Employment & Jobs

 Cover Letter & Resume Guides
 Job Listings
 Job Search Guides
 Job Skills / Training




 Console Guides & Repairs
 Strategy Guides

Green Products

 Alternative Energy
 Conservation & Efficiency

Basking Sharks Look Ferocious, But Prefer Plankton to People

Basking Sharks Look Ferocious, But Prefer Plankton to People



The original “Jaws” hit theaters on June 20, 1975. During that blockbuster’s 40th anniversary weekend in 2015, something fishy happened. A lone diver and two separate groups of fishermen all reported seeing a great white shark off the coast of Maine. But when a photograph was produced, experts realized the creature had been misidentified. This wasn’t some seal-stalking great white. Instead, it was a basking shark — an even larger species with habits far removed from its better-known cousin’s.

Capable of growing 40 feet (12 meters) long, the basking shark can weigh up to 5 tons (4.5 metric tons). Of all the fish alive today, it’s the second biggest — outsized only by the mighty whale shark. It gets its name from its tendency to “bask” in the sun near the surface of the water.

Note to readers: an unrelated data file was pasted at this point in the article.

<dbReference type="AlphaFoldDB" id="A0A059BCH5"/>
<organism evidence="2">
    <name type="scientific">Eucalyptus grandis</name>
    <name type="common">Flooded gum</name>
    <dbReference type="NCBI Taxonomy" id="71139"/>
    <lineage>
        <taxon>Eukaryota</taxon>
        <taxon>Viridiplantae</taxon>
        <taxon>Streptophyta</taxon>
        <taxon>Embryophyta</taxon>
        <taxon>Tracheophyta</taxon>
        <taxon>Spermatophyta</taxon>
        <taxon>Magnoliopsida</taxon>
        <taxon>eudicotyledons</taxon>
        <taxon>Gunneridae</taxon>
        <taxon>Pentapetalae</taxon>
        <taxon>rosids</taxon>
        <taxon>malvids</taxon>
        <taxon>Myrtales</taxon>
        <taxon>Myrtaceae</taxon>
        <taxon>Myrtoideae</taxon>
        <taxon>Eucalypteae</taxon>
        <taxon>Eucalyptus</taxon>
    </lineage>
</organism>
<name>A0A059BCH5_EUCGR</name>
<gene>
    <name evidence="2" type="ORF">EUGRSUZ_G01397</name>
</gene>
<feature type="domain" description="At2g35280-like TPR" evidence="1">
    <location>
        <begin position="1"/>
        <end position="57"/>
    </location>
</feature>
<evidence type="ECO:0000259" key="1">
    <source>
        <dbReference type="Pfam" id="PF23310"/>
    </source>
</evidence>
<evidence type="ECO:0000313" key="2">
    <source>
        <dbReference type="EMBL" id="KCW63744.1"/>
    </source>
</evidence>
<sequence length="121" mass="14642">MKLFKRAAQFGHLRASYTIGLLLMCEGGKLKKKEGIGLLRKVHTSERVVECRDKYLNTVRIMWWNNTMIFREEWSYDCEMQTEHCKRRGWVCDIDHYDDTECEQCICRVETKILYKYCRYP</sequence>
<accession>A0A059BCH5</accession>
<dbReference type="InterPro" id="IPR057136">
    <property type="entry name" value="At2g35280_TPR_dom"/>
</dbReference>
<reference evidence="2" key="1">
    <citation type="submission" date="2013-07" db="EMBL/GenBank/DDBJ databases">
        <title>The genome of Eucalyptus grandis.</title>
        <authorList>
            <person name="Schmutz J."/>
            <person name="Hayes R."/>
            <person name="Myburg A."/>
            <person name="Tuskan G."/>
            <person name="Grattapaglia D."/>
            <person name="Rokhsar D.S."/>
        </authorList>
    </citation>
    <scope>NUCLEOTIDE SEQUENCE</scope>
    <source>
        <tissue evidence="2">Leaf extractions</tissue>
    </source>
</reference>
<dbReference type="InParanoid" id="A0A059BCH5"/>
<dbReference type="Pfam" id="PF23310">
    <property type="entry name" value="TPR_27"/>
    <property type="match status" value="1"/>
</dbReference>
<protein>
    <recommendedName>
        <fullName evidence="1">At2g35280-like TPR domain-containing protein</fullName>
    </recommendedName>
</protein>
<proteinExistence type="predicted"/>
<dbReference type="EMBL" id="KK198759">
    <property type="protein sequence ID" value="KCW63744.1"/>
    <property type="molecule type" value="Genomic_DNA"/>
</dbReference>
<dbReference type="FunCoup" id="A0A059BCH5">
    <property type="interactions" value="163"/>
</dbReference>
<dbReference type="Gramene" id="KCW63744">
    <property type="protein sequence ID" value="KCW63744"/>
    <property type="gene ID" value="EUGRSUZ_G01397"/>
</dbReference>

Colossal animals have colossal appetites, but they don’t always go after big game. Basking sharks are filter-feeders, gathering zooplankton and other tiny animals (like shrimp) in bulk as they roam the seas with mouths wide open.

Sharks, rays, skates and their relatives make up the elasmobranchs, a subclass of fish that’s over 1,000 species strong. Filter-feeding is a rare strategy within their ranks; only 13 elasmobranch species are known to consume prey in this manner.

Do Fish Get Thirsty?

How Great White Sharks Work

Can I Survive a Shark Attack by Gouging Out Its Eyes?

How Shark Attacks Work

Whale sharks and basking sharks both crack the list, but they use different techniques. The former actively sucks water — and swimming prey — into its maw. Basking sharks don’t bother.

At its widest point, a full-grown basking shark’s mouth is about 3 feet (1 meter) across. When hunger strikes, the boat-sized fish open their jaws and push themselves forward. During this process, seawater passes through the gills at a rate of 1,500 tons (1,360 metric tons) per hour. Thousands of bristles on the gill slits, each measuring about 3.9 to 4.7 inches (10 to 12 centimeters) long, sift the waters and capture hapless victims.

Every 60 minutes, a 22-foot (7-meter) basking shark burns up an estimated 663 calories. Getting that kind of nutrition out of itty-bitty zooplankton may seem like a fool’s errand. Yet huge sea creatures do it every day.